Involutions are in one-to-one correspondence with self-conjugate permutations (i.e., permutations that are their own inverse permutation)

The series is given in oeis A000085.

The formula for the number of involution permutations on $n$ letters is;

$$I(n) = 1 + \sum_{k=0}^{\lfloor (n-1)/2 \rfloor} \frac{1}{(k+1)!} \prod_{i=0}^k \binom{n-2i}{2}$$

**A little hand calculation**

First of all, identity permutation $\varepsilon$ is always an involution. Here we will use one line notation.

$m =2 $ then $\varepsilon = (1,2)$ and $(2,1)$ are the involutions.

$m =3 $ then $\varepsilon = (1,2,3)$, $(1,3,2)$,$(3,2,1)$, and $(2,1,3)$ are the 4 possible.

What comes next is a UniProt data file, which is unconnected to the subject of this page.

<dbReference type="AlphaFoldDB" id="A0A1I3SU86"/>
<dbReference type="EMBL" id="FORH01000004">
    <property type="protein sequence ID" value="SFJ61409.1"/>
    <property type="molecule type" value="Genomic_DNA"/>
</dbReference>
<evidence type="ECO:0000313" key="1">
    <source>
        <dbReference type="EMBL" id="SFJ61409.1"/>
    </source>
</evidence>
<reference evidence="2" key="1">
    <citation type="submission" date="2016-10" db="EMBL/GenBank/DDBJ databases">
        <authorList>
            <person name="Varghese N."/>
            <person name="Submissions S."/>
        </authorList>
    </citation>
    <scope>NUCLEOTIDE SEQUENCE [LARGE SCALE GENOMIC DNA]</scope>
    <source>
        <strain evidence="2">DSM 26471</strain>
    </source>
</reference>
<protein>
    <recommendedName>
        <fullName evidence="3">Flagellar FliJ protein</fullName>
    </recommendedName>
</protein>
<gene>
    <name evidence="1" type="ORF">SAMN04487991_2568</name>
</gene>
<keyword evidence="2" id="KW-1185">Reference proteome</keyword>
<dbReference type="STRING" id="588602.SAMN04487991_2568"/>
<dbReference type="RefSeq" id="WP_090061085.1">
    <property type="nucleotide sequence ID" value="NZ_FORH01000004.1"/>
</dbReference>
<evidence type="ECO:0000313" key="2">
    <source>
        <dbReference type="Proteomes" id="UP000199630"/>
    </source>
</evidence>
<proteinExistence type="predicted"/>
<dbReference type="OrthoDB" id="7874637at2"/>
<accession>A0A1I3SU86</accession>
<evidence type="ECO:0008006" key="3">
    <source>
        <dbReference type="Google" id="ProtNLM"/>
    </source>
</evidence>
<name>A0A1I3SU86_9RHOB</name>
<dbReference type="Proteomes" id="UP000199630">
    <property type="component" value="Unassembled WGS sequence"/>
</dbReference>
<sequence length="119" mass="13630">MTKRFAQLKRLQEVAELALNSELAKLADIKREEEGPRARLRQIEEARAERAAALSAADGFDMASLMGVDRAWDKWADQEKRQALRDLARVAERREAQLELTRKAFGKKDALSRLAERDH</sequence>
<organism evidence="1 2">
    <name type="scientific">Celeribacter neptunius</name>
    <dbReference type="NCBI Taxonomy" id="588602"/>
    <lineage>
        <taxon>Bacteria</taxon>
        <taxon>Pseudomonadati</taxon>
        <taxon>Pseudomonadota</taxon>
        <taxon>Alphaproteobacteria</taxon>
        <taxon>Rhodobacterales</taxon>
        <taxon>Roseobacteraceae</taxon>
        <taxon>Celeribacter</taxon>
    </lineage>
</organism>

$m =4 $ then $\varepsilon = (1,2,3,4)$ and

- fix first $(1,a,b,c)$ then we have 3, by previous case; $(1,2,4,3),(1,4,3,2),(1,3,2,4)$
- fix second $(a,2,c,d)$ then we have 2, $(3,2,1,4),(4,2,3,1)$ ( one existed in the previous case)
- fix third $(a,b,3,d)$ then we have 1, $(2,1,3,4)$
- fix fourth $(a,b,c,4)$ then we have 0; all existed before.
- fixed double then $(4,2,3,1)$
- doubles $(3, 4, 1, 2),(2,1,4,3)$

**A Sagemath code for 5**

```
p = Permutation([1, 2,3,4,5])
for i in range(0,factorial(5)):
if p == p.inverse():
print(p)
p = p.next()
```

With output

```
[1, 2, 3, 4, 5]
[1, 2, 3, 5, 4]
[1, 2, 4, 3, 5]
[1, 2, 5, 4, 3]
[1, 3, 2, 4, 5]
[1, 3, 2, 5, 4]
[1, 4, 3, 2, 5]
[1, 4, 5, 2, 3]
[1, 5, 3, 4, 2]
[1, 5, 4, 3, 2]
[2, 1, 3, 4, 5]
[2, 1, 3, 5, 4]
[2, 1, 4, 3, 5]
[2, 1, 5, 4, 3]
[3, 2, 1, 4, 5]
[3, 2, 1, 5, 4]
[3, 4, 1, 2, 5]
[3, 5, 1, 4, 2]
[4, 2, 3, 1, 5]
[4, 2, 5, 1, 3]
[4, 3, 2, 1, 5]
[4, 5, 3, 1, 2]
[5, 2, 3, 4, 1]
[5, 2, 4, 3, 1]
[5, 3, 2, 4, 1]
[5, 4, 3, 2, 1]
```